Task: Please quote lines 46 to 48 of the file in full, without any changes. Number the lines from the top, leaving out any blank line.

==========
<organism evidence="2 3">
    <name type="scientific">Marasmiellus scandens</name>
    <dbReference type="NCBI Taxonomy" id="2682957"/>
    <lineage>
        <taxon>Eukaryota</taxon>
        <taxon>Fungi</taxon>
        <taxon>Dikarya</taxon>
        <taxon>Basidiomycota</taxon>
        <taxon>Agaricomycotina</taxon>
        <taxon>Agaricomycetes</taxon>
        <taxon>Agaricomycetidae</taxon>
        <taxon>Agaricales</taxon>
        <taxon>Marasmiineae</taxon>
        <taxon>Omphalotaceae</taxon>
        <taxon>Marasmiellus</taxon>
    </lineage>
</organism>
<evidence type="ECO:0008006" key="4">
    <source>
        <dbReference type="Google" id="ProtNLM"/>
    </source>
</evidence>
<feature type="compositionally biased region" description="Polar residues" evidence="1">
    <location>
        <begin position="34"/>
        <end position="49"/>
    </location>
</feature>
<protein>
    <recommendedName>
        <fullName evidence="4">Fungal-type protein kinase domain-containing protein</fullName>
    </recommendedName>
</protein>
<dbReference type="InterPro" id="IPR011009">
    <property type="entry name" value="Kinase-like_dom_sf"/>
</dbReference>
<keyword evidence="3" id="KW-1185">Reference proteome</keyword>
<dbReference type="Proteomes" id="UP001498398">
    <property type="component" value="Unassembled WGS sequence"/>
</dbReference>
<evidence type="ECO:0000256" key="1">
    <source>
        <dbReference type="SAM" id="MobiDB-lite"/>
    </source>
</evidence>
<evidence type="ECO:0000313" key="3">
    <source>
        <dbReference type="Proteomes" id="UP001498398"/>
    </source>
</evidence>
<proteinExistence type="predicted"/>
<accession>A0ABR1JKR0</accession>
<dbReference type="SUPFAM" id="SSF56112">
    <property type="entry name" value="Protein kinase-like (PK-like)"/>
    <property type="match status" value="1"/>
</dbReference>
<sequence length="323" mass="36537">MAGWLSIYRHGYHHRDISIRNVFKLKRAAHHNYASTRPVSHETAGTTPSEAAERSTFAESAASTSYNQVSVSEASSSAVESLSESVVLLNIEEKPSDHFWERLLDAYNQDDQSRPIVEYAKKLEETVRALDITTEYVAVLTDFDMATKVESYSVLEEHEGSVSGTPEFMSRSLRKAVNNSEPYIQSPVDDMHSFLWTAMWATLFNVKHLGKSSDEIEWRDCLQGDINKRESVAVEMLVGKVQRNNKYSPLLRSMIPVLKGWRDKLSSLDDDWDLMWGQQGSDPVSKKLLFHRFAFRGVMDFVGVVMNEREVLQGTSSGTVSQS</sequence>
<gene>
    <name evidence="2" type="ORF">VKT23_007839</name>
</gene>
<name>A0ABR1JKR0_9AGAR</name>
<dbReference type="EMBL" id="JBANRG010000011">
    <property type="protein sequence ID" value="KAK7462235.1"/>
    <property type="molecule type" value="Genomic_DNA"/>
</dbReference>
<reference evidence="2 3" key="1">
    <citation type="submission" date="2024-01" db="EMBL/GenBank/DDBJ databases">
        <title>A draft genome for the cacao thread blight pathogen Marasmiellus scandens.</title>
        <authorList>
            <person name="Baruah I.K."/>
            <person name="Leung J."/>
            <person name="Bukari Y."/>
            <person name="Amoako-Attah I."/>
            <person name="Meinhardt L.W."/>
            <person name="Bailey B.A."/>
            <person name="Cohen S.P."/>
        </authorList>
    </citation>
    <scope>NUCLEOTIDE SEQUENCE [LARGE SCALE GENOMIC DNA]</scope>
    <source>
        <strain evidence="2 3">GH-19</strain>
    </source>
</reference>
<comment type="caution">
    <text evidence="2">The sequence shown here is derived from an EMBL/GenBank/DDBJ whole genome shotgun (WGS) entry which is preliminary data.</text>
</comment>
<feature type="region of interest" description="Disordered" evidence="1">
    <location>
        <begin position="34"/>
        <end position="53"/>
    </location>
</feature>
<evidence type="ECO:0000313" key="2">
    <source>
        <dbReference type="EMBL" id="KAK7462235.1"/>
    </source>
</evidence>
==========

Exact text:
<evidence type="ECO:0000313" key="3">
    <source>
        <dbReference type="Proteomes" id="UP001498398"/>